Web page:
Skip to main content Accessibility help
×
Home
Hostname: page-component-99c86f546-pkshj Total loading time: 0.326 Render date: 2021-12-03T20:22:58.942Z Has data issue: true Feature Flags: { "shouldUseShareProductTool": true, "shouldUseHypothesis": true, "isUnsiloEnabled": true, "metricsAbstractViews": false, "figures": true, "newCiteModal": false, "newCitedByModal": true, "newEcommerce": true, "newUsageEvents": true }

19 - Assisted reproductive technology and older women

Published online by Cambridge University Press:  22 October 2009

Paul Serhal
Affiliation:
Assisted Conception Unit, UCLH, London, UK
Paul Serhal
Affiliation:
The University College London Hospitals
Caroline Overton
Affiliation:
Bristol Royal Infirmary
Get access

Summary

The life expectancy of women has increased significantly over the past century and the advent of efficient contraception has given women the opportunity to choose when to have children. At present many women delay childbearing for a variety of social and economic reasons, including higher education, a career and economic pressure to remain at work, that have contributed to a constant increase in older women seeking treatment for infertility (Medical Research International, 1990). The trend towards older parenting is evident in the general population (Baldwin & Windquist Nord, 1995) and the number of births for every thousand British women in their early 30s has exceeded that of women in their early 20s (Office of Population Censuses and Surveys, 1994).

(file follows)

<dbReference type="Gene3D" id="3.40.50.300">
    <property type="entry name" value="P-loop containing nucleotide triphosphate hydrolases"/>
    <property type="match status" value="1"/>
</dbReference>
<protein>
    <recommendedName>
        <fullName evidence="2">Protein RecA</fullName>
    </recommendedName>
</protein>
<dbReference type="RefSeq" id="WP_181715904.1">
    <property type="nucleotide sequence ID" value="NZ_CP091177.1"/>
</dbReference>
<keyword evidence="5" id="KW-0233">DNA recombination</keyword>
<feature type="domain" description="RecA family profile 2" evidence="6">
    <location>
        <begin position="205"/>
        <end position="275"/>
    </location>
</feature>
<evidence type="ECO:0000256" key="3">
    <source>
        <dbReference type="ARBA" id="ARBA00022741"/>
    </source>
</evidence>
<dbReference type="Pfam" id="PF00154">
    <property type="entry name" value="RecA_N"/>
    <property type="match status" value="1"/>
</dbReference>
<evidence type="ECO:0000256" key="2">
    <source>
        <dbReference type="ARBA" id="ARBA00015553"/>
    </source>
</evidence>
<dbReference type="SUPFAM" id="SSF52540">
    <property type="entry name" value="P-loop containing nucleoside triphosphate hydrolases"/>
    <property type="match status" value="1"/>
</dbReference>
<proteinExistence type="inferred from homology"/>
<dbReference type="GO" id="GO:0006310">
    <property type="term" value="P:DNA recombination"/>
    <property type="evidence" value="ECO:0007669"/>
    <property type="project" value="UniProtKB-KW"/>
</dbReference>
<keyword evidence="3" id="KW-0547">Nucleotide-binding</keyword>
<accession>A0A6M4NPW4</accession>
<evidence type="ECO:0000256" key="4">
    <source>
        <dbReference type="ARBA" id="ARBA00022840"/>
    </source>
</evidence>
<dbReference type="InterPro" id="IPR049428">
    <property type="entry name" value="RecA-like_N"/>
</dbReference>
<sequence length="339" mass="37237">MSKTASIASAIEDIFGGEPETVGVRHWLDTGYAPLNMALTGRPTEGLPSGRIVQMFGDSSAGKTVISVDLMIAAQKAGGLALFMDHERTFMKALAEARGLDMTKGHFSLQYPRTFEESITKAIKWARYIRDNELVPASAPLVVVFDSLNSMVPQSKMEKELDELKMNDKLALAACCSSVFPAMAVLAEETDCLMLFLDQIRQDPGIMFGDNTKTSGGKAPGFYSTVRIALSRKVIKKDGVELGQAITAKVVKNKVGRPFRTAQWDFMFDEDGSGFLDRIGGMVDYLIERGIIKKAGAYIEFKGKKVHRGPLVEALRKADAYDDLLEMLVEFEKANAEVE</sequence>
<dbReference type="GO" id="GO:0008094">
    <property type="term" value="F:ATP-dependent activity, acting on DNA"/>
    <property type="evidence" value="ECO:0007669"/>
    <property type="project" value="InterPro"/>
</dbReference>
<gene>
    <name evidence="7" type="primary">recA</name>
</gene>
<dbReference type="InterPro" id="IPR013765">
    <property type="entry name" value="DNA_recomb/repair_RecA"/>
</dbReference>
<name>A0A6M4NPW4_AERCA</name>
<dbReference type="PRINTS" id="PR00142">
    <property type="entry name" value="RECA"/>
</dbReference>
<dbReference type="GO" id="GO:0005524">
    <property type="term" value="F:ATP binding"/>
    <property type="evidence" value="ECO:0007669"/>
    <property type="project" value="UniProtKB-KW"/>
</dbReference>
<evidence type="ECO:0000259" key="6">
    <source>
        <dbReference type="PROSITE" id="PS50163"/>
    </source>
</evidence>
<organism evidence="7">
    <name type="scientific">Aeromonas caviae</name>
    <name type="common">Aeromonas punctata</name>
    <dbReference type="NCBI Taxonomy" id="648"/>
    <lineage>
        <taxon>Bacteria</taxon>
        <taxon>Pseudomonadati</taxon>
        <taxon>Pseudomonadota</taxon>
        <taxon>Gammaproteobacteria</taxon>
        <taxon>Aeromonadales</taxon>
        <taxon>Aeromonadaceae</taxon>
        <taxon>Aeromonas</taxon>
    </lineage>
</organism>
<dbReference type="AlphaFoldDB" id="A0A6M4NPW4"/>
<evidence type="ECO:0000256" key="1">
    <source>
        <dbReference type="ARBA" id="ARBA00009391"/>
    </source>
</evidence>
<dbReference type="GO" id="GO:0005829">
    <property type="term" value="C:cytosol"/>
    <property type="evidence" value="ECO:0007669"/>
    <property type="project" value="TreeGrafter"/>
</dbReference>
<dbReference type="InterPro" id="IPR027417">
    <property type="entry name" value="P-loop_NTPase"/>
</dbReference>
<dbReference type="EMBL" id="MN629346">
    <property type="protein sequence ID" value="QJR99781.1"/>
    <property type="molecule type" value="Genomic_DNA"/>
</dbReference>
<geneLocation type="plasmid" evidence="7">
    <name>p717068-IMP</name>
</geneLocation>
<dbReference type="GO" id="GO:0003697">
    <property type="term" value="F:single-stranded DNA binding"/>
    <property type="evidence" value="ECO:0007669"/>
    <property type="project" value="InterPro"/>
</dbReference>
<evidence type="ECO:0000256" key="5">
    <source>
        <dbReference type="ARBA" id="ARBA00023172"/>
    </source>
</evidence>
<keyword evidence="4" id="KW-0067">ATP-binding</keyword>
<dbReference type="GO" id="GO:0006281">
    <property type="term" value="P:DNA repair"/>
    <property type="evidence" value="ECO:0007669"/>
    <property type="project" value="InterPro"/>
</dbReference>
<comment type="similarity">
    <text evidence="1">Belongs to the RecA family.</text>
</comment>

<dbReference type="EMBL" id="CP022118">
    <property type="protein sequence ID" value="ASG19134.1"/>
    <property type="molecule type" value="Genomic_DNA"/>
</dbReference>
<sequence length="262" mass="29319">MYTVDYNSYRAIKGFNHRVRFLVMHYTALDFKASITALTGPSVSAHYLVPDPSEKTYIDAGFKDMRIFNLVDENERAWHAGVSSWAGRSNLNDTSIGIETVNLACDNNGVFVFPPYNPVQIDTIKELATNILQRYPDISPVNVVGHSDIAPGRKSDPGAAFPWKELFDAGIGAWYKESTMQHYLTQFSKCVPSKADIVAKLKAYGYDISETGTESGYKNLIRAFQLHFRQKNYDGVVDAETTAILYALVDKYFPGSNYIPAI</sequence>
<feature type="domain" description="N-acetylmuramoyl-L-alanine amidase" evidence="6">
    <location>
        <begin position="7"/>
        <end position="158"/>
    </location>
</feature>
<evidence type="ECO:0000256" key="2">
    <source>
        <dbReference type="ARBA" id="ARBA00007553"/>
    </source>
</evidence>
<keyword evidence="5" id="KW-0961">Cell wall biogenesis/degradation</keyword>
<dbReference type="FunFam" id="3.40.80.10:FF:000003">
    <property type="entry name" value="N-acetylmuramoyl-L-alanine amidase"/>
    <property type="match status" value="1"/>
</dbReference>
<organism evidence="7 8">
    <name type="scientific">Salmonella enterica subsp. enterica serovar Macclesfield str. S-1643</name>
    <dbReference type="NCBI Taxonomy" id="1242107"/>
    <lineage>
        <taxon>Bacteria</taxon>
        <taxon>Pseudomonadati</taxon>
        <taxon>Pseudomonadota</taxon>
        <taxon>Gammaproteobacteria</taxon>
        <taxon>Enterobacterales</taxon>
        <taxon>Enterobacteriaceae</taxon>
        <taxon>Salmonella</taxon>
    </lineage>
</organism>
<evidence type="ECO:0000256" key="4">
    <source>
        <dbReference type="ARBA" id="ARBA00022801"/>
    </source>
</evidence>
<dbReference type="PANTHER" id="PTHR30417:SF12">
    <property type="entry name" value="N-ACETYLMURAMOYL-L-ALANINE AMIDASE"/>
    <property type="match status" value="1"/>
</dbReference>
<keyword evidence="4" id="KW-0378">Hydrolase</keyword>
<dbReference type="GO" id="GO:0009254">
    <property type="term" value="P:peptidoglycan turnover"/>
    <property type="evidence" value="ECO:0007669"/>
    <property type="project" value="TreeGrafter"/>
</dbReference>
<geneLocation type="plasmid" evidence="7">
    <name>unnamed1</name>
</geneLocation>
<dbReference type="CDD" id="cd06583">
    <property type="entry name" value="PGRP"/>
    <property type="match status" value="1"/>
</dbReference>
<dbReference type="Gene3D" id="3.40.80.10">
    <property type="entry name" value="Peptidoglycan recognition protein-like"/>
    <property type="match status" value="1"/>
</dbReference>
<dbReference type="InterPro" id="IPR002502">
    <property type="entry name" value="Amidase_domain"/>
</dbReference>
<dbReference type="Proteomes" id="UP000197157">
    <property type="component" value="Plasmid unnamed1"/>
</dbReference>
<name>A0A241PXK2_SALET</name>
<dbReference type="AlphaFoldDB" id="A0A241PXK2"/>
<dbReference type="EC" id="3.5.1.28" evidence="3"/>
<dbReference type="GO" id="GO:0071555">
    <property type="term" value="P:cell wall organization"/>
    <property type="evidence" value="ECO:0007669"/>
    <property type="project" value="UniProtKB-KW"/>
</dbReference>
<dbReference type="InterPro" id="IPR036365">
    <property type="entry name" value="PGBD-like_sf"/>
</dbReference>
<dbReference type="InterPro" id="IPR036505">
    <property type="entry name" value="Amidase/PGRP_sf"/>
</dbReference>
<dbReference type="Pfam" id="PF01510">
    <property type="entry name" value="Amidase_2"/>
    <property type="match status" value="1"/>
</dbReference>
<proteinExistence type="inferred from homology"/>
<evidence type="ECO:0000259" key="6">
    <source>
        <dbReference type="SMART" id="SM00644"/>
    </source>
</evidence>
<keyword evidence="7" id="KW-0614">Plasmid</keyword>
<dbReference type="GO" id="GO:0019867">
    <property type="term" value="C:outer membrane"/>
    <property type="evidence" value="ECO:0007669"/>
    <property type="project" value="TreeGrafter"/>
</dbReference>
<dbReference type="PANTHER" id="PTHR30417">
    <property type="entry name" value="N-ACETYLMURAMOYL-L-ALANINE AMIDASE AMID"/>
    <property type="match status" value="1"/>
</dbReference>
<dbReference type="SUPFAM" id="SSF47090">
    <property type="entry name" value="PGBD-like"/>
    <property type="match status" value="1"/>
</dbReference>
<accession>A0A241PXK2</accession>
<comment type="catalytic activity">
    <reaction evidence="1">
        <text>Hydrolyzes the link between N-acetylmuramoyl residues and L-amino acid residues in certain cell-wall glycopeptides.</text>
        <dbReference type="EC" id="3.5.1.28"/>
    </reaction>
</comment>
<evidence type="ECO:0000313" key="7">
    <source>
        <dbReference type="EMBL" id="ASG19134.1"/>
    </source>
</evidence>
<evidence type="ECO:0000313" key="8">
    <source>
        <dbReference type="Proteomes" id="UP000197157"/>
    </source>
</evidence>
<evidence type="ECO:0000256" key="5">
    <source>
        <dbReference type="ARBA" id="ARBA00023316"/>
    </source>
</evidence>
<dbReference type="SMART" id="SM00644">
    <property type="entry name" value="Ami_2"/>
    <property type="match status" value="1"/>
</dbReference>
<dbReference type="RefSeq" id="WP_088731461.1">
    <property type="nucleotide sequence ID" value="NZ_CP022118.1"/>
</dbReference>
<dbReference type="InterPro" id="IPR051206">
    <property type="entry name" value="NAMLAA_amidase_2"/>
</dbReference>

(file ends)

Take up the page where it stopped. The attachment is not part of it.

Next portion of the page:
Fecundity

Female fecundity is generally acknowledged to decrease by the age of 30 years (van Noord-Zaadstra et al., 1991; Leridon, 1977). The decline is gradual until a rapid decline from the age of 35 years and by the age of 45 years fecundity is almost lost (Navot et al., 1987).Women aged over 35 years take longer to conceive and a higher proportion will never achieve a pregnancy when compared to younger women (Navot et al., 1991). This decline is related to a process of follicular depletion and diminished oocyte quality.

Follicular depletion

The ovarian function is limited by the size of the follicular store laid down prenatally. Approximately seven million human germ cells are formed in fetal ovaries, with only two million remaining at birth and around 300 000 remaining at the menarche (Gosden, 1987). The reduction in the number of oocytes is a dynamic process that continues throughout a woman's premenarcheal and menstrual life.

Type
Chapter
Information
Publisher: Cambridge University Press
Print publication year: 2004

Access options

Get access to the full version of this content by using one of the access options below. (Log in options will check for institutional or personal access. Content may require purchase if you do not have access.)

Send book to Kindle

To send this book to your Kindle, first ensure no-reply@cambridge.org is added to your Approved Personal Document E-mail List under your Personal Document Settings on the Manage Your Content and Devices page of your Amazon account. Then enter the ‘name’ part of your Kindle email address below. Find out more about sending to your Kindle.

Note you can select to send to either the @free.kindle.com or @kindle.com variations. ‘@free.kindle.com’ emails are free but can only be sent to your device when it is connected to wi-fi. ‘@kindle.com’ emails can be delivered even when you are not connected to wi-fi, but note that service fees apply.

Find out more about the Kindle Personal Document Service.

Available formats
×

Send book to Dropbox

To send content items to your account, please confirm that you agree to abide by our usage policies. If this is the first time you use this feature, you will be asked to authorise Cambridge Core to connect with your account. Find out more about sending content to Dropbox.

Available formats
×

Send book to Google Drive

To send content items to your account, please confirm that you agree to abide by our usage policies. If this is the first time you use this feature, you will be asked to authorise Cambridge Core to connect with your account. Find out more about sending content to Google Drive.

Available formats
×